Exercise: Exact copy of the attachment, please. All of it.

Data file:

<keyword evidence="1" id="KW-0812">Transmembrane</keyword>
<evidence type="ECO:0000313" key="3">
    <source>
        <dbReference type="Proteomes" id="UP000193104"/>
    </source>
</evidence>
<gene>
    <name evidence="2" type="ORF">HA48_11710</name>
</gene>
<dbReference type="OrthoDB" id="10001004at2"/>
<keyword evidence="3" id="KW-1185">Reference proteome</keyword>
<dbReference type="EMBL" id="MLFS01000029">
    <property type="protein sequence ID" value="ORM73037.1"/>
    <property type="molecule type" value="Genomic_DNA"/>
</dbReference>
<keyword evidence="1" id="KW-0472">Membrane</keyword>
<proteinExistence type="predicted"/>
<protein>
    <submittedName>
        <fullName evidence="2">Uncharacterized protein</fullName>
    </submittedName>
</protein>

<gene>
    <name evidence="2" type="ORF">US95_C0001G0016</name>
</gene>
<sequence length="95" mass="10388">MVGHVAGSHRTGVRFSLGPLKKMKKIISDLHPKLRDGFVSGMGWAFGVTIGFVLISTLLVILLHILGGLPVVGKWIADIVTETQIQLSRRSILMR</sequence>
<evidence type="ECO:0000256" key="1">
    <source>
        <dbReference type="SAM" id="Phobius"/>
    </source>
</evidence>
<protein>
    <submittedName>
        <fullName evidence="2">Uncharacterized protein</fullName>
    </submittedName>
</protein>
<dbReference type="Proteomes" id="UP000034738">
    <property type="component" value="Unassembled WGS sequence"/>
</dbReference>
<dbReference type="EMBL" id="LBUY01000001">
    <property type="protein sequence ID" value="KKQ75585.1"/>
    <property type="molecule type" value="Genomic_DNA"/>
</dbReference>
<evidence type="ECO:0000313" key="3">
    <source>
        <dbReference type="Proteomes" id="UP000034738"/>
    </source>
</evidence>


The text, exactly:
<keyword evidence="1" id="KW-0812">Transmembrane</keyword>
<evidence type="ECO:0000313" key="3">
    <source>
        <dbReference type="Proteomes" id="UP000193104"/>
    </source>
</evidence>
<gene>
    <name evidence="2" type="ORF">HA48_11710</name>
</gene>
<dbReference type="OrthoDB" id="10001004at2"/>
<keyword evidence="3" id="KW-1185">Reference proteome</keyword>
<dbReference type="EMBL" id="MLFS01000029">
    <property type="protein sequence ID" value="ORM73037.1"/>
    <property type="molecule type" value="Genomic_DNA"/>
</dbReference>
<keyword evidence="1" id="KW-0472">Membrane</keyword>
<proteinExistence type="predicted"/>
<protein>
    <submittedName>
        <fullName evidence="2">Uncharacterized protein</fullName>
    </submittedName>
</protein>

<gene>
    <name evidence="2" type="ORF">US95_C0001G0016</name>
</gene>
<sequence length="95" mass="10388">MVGHVAGSHRTGVRFSLGPLKKMKKIISDLHPKLRDGFVSGMGWAFGVTIGFVLISTLLVILLHILGGLPVVGKWIADIVTETQIQLSRRSILMR</sequence>
<evidence type="ECO:0000256" key="1">
    <source>
        <dbReference type="SAM" id="Phobius"/>
    </source>
</evidence>
<protein>
    <submittedName>
        <fullName evidence="2">Uncharacterized protein</fullName>
    </submittedName>
</protein>
<dbReference type="Proteomes" id="UP000034738">
    <property type="component" value="Unassembled WGS sequence"/>
</dbReference>
<dbReference type="EMBL" id="LBUY01000001">
    <property type="protein sequence ID" value="KKQ75585.1"/>
    <property type="molecule type" value="Genomic_DNA"/>
</dbReference>
<evidence type="ECO:0000313" key="3">
    <source>
        <dbReference type="Proteomes" id="UP000034738"/>
    </source>
</evidence>